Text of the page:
Why TV Advertising Still Matters

By Bhanu Bhardwaj and Joy Joseph


Over the past few years, many marketers have declared the end of television advertising. We’ve all heard the claims, mainly that TV ads are expensive, and not targetable or measurable enough. A new report from Google doesn’t help – it claims that YouTube ads were 80 percent more effective than television ads when 56 case studies were analyzed. Saturday Night Live on NBC even plans to cut 30 percent of the show’s ads next season and replace them with custom branded content produced by the show’s cast.

There is no doubt that TV advertising continues to evolve, and that more customization and personalization of practically everything, including ads, is the future. But, TV advertising is still highly relevant and, overall, has proven to have a strong impact on brand success.   

Turner Broadcasting recently undertook a study to better understand and quantify the impact of TV advertising. The company used marketing mix studies conducted by IRI between 2013 and 2015, which covered $3 billion in marketing spend by 62 brands representing $20 billion in CPG sales across food, beverage, OTC health care, beauty and home care.

The study specifically sought to decipher TV advertising’s impact on driving KPIs, how it compares to other media, how TV ads impact consumer engagement with social media, and how reducing TV ad spend impacts sales. The study also explored how media ROI compares against promotion ROI.

The findings demonstrate the continued relevance and importance of TV ads:    

- One out of five social engagements for brands is directly driven by TV advertising.
- ROI from TV ad spending has not changed during the past five years and, long term, TV’s ROI is actually higher than other media.
- Reduced TV ad spending results in a $94 million combined loss in sales, representing 68 percent of original sales.

When it comes to media ROI versus promotion ROI, the results get even more interesting. Obviously, advertising typically highlights benefits over cost while promotion highlights cost over benefits. Yet, media ROI outperforms promotion ROI across all categories in the short term AND underperforms for brands that focus a higher share of their budget on promotion.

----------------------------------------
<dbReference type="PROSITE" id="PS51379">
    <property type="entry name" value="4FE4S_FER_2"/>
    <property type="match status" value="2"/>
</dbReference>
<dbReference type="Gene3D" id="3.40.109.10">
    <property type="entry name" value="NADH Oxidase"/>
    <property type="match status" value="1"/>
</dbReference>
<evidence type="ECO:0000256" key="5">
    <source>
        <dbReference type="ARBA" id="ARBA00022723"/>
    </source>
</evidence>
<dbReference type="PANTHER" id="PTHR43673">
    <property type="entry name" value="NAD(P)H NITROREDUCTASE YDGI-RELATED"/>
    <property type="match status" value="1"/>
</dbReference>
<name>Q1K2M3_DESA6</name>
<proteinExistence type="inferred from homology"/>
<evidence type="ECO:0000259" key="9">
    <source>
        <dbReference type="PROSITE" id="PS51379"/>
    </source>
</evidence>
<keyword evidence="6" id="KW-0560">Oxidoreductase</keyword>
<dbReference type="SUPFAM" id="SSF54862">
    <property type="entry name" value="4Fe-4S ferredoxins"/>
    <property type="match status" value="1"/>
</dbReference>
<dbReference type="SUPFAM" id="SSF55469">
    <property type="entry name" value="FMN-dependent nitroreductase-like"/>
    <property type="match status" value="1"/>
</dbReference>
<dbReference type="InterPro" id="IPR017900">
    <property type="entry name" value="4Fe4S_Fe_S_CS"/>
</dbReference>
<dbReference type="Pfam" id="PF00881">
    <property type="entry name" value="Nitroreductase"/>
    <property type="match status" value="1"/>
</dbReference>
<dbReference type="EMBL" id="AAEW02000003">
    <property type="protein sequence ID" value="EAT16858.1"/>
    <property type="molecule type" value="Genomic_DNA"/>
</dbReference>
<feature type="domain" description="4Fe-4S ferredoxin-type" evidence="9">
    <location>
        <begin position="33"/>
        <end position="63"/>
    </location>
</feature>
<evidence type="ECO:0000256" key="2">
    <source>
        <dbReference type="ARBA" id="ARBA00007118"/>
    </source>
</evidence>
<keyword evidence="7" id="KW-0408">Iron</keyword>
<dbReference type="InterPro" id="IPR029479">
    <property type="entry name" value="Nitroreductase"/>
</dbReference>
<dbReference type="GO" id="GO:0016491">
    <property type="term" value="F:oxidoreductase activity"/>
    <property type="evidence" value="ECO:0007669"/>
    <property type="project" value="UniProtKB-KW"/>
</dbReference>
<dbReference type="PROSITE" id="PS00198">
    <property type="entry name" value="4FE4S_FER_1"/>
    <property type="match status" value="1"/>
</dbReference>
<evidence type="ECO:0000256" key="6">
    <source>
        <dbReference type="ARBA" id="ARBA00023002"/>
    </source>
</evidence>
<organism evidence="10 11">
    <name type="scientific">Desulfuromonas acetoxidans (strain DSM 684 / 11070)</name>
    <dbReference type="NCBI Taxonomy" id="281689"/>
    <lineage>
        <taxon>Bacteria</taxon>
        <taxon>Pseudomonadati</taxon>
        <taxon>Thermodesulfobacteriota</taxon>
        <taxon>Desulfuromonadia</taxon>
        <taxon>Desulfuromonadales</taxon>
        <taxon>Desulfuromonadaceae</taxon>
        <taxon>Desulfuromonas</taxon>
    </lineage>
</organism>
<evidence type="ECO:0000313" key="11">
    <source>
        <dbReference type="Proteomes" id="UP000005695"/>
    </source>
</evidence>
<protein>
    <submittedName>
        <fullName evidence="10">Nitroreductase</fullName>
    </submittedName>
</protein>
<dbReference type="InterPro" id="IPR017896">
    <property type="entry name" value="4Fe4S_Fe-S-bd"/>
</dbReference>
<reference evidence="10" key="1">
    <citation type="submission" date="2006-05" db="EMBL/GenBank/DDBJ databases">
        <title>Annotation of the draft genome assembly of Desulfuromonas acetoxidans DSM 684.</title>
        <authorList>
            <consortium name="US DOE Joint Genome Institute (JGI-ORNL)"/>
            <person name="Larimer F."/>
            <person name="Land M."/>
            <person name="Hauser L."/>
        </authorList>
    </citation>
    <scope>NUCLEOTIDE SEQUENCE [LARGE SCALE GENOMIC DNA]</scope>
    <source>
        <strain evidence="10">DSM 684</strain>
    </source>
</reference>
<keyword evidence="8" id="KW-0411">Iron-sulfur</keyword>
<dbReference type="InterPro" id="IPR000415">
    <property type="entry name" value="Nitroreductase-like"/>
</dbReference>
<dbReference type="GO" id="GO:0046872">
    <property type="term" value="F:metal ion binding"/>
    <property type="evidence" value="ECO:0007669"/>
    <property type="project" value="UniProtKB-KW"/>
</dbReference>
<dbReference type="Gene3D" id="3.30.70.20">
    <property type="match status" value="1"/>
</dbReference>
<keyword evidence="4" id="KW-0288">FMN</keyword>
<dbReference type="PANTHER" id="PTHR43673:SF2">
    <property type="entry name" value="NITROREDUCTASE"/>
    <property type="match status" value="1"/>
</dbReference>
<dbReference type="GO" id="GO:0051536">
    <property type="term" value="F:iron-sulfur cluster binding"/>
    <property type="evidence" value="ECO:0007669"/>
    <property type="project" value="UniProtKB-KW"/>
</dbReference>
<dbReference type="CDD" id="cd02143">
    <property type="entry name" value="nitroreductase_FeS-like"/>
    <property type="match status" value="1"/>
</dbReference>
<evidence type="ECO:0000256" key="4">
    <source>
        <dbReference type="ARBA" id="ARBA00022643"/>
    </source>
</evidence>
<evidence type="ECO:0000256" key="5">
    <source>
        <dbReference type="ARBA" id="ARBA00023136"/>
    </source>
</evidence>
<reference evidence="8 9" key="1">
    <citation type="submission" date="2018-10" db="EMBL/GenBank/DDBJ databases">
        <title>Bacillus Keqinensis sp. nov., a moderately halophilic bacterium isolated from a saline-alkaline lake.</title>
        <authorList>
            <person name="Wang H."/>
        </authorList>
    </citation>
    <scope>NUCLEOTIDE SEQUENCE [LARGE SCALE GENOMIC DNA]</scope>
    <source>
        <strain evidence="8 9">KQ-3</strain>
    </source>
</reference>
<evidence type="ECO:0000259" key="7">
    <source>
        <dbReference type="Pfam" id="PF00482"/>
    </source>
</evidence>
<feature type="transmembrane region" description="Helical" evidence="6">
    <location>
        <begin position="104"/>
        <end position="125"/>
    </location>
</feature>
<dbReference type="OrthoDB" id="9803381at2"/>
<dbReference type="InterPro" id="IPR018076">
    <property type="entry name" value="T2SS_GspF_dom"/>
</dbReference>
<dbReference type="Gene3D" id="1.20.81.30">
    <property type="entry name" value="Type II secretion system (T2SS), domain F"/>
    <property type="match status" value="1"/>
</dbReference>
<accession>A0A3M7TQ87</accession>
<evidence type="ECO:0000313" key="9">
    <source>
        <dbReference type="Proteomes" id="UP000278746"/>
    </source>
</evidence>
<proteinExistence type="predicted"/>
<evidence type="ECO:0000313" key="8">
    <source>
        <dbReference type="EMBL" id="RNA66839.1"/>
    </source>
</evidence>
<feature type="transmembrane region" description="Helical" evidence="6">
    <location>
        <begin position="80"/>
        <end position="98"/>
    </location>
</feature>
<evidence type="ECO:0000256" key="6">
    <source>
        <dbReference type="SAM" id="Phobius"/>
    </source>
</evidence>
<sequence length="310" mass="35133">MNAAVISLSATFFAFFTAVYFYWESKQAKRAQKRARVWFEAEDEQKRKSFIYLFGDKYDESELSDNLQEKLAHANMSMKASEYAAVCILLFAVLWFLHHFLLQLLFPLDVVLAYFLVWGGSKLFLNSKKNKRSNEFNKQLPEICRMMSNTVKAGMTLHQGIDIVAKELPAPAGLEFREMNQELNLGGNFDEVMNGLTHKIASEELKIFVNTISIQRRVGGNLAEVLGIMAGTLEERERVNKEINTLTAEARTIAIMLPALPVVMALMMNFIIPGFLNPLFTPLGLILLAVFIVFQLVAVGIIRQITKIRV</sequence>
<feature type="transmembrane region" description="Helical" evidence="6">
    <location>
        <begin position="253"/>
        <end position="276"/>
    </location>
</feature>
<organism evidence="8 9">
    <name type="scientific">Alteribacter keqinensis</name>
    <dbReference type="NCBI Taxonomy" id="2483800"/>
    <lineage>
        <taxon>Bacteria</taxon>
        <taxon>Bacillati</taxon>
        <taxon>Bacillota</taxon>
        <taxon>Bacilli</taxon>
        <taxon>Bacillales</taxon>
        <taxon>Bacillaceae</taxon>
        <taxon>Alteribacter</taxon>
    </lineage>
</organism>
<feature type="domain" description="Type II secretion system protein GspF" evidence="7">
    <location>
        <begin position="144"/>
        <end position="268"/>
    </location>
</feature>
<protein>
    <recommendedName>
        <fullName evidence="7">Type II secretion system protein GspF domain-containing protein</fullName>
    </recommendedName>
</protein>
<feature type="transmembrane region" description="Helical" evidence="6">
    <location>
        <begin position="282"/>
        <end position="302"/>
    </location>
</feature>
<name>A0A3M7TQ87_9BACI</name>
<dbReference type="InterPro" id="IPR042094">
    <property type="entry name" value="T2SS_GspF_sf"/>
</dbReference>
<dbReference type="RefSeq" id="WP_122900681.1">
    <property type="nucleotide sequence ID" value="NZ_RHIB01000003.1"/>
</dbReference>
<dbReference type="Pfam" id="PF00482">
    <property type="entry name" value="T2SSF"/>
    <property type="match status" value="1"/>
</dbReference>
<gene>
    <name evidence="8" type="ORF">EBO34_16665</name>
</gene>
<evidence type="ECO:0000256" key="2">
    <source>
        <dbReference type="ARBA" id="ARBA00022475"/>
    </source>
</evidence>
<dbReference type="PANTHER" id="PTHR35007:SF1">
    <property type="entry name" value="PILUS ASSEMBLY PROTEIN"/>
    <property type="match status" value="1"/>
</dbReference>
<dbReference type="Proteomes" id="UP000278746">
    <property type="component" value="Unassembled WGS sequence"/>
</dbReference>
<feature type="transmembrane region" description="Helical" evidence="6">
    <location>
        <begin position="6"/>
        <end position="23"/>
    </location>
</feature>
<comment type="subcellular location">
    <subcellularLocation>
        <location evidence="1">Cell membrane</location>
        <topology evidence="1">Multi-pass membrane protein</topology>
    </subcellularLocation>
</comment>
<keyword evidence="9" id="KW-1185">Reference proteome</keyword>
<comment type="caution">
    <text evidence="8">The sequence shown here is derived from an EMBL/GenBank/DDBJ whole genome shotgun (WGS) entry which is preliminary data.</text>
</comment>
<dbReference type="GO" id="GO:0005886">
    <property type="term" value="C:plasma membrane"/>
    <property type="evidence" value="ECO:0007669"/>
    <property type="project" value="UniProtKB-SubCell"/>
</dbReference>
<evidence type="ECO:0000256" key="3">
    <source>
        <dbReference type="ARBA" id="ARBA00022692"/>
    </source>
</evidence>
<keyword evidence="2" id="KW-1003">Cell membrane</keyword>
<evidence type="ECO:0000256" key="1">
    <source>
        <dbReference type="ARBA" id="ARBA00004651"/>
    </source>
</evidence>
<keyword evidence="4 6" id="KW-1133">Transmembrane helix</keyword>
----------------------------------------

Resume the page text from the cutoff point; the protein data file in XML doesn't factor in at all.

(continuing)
What’s happening here? One theory is that brands are essentially being “unbuilt” because of a vicious cycle of brand commoditization. With budgets shifting from “above the line” to “below the line” marketing, diminishing brand differentiation, consumers’ focus on value and brands’ reliance on discounting, this is certainly the case for many brands and categories. To counteract this, we recommend that large and highly penetrated brands consider increasing media allocation while small brands should look to balance their media investments with a focus on efficiency since better media ROI helps fuel their growth. This means investing in more efficient media practices, such as purchase-based targeting and programmatic buying.

To Google’s point, digital video is an important tool. In fact, it can efficiently enhance the effectiveness of traditional media campaigns. Creative can drive over half of the overall lift of a campaign, and digital ad testing makes finding the right creative much easier. Several TV ad campaigns actually started out as viral videos. Also, digital video has indeed demonstrated strong returns relative to TV. But, there is no doubt that TV and digital typically perform better together. With the proliferation of screens and consumers’ increased distraction while viewing, all brands must leverage cross-media integration to enhance engagement.

In this era of ever-expanding media choices combined diminishing budgets, there are three key ways that companies can make the most of their media spend:  

1) Re-evaluate your media/trade investments. Determine whether you are looking for short-term or long-term impacts, and make adjustments accordingly. Ideally, TV and digital work together with your intended target audiences, including those who have a propensity to purchase your product and category, and across the platforms they’re using.

2) Consider rebalancing your media spend. Increasing overall spend by 10 percent can significantly increase the ROI for both media and trade – the trade incrementality threshold is 60-70 percent.

3) Use digital to test and learn. Brand strategy and message are key drivers of media impact and brand growth, and digital can help validate those decisions.

For maximum growth, companies must more regularly assess the relationship between above the line and below the line investments to assess the impact of these changes on business performance. Only through this can you can create the optimal marketing mix investment strategy for your brand.

The study findings referred to above were initially presented at the 2016 IRI Growth Summit. For a copy of the presentation or to discuss how to make your media spend more efficient and effective, email us at or

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